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Michael Moore is back and looking for a fight
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Michael Moore is back and looking for a fight

by Scott Rice - SGN Contributing Writer

Capitalism: A Love Story Now Playing

I recall watching the unseemly death throes of the Bush administration in the fall of 2008. The ordeal seemed to drag itself out like an ungainly beast slouching towards the finish line. And I remember watching as the president became an expressionless shell and the economy imploded under the hubris of Wall Street thievery.

Suddenly, new faces and dynamic forces like Henry Paulson, Jr. stepped into the spotlight and, employing the same old scare 'em and tear 'em tactics of the last eight years, frightened us into letting them move ridiculous sums of money into private hands with absolutely no oversight, no earmarks, and no tracking system. And these private hands constitute the richest one percent of Americans, who have more financial wealth than the bottom 95 percent combined, according to Moore's website.

It sounds like the plot of a bad novel. But we all watched it happen.

This is the central point of Michael Moore's new documentary, Capitalism: A Love Story. Moore doesn't break new ground stylistically; you won't mistake this for anyone else's movie. He does, however, do what he does best: hound the higher-ups.

These days, Moore is too famous to get too far inside the halls of corporate caprice. Even the front-line first-contact security personnel know his jelly-jowl face and shuffling gate. He is largely forced to stand outside the shiny buildings with a bullhorn and yellow crime scene tape while the captains of industry peek down to see how large the crowds are getting.

Juxtaposed with the mischievous Moore tweaking the nose of his own personal Goliath are heartrending stories of the everyman, everywoman, and everyother. We meet people packing belongings and leaving family homes. We meet judges and the young folks they unfairly incarcerated for profit in for-profit juvenile detention facilities. We meet families whose tragic losses are exploited by corporate employers who buy "dead peasant" life insurance policies. We meet the people who really pay the price, and they are pissed off.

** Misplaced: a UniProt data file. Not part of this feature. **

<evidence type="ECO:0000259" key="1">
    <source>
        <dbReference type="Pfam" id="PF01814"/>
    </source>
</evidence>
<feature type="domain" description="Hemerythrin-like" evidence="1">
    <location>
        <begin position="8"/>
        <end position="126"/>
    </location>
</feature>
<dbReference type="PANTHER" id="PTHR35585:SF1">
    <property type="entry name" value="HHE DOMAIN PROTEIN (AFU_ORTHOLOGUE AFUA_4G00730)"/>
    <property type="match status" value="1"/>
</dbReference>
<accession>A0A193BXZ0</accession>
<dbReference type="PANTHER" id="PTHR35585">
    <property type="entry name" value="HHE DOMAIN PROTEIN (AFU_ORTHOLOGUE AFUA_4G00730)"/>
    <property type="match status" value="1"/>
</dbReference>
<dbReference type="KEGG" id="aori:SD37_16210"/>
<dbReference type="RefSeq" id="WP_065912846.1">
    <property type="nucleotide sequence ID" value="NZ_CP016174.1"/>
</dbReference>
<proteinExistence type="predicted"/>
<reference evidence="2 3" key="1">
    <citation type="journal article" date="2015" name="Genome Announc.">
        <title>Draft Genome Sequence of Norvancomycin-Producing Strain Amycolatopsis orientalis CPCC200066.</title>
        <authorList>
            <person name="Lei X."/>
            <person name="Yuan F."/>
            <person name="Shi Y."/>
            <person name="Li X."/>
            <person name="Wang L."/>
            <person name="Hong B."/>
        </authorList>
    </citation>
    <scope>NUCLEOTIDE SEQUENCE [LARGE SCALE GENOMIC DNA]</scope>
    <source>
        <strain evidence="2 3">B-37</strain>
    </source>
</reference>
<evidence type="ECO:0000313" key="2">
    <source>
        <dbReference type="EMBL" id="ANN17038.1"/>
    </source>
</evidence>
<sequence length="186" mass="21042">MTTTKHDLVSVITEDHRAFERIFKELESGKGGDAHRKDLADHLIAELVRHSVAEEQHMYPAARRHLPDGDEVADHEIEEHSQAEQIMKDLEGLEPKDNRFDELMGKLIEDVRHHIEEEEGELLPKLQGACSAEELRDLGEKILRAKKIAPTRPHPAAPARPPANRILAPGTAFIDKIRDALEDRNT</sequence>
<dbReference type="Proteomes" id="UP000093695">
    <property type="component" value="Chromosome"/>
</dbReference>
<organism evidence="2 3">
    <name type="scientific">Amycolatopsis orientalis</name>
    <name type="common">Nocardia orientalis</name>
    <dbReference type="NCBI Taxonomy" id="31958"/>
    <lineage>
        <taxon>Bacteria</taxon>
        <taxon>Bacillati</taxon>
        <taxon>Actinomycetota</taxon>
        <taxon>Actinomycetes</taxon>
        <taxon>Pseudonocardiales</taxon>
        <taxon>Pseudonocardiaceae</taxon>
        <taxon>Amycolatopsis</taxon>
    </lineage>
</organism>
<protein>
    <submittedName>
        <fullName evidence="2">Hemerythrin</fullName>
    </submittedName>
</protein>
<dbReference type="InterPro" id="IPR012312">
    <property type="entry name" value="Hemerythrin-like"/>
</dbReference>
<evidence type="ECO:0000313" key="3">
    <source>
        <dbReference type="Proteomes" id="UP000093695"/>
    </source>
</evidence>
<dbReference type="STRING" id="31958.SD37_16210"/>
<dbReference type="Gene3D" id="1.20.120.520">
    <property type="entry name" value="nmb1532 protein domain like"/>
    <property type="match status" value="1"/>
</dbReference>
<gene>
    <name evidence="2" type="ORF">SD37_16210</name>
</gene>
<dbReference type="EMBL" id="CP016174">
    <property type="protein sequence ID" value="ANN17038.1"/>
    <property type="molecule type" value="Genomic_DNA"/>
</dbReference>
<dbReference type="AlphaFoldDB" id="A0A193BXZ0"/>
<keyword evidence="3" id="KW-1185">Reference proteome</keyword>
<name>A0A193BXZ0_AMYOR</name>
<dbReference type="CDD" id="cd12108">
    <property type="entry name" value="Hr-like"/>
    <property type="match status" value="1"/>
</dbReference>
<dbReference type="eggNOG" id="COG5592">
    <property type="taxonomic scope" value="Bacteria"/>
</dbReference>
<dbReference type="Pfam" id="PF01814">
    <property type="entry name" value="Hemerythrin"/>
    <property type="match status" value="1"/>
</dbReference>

They won't be calling Moore a godless commie, either. He carefully trots out priest after priest to stress his "democracy instead of capitalism" message. Moore's version of democracy is drawn vaguely in the film, but I know it has a spiritual center and I think it may be emanating from Rome.

In all fairness, his take on "Would Jesus be a capitalist?" is pretty funny and a darn good question. He faces my criticism squarely on his blog of October 4 writing, "I'm also against any proselytizing; I certainly don't want you to join anything I belong to. Also, as a Catholic, I have much to say about the Church as an institution, but I'll leave that for another day (or movie)." I can't wait for that film.

I'm pretty sure if we start voting out corporate hacks and start reinstating smart regulations like we had before Ronald Reagan turned the business landscape into a wild-west shoot-'em-up that we can put some sanity back into American capitalism. Then again, maybe not. Still, I'm not sure we need the excesses of unbridled Catholicism any more than the excesses of unbridled capitalism.

The big question is whether or not a corporation has the rights, privileges, and responsibilities of a person. Does a corporation have the right to life, liberty, and the pursuit of happiness? I think regulating a corporation makes sense; regulating humans doesn't.

Perhaps the most interesting aspect of the film is Moore's unabashed call to action at the end. It's not quite clear what he expects you to do other than vote and protest, but it is clear what he thinks the problem is and that he believes the status quo cannot stand.

Moore does what Moore does best in Capitalism: A Love Story: He finds individual stories that illustrate larger problems, he blends tragedy and comedy in masterful and manipulative storytelling, and he knows how to whip up a ruckus. Love him or hate him, he packs them in and, according to his own words, he's not going anywhere.

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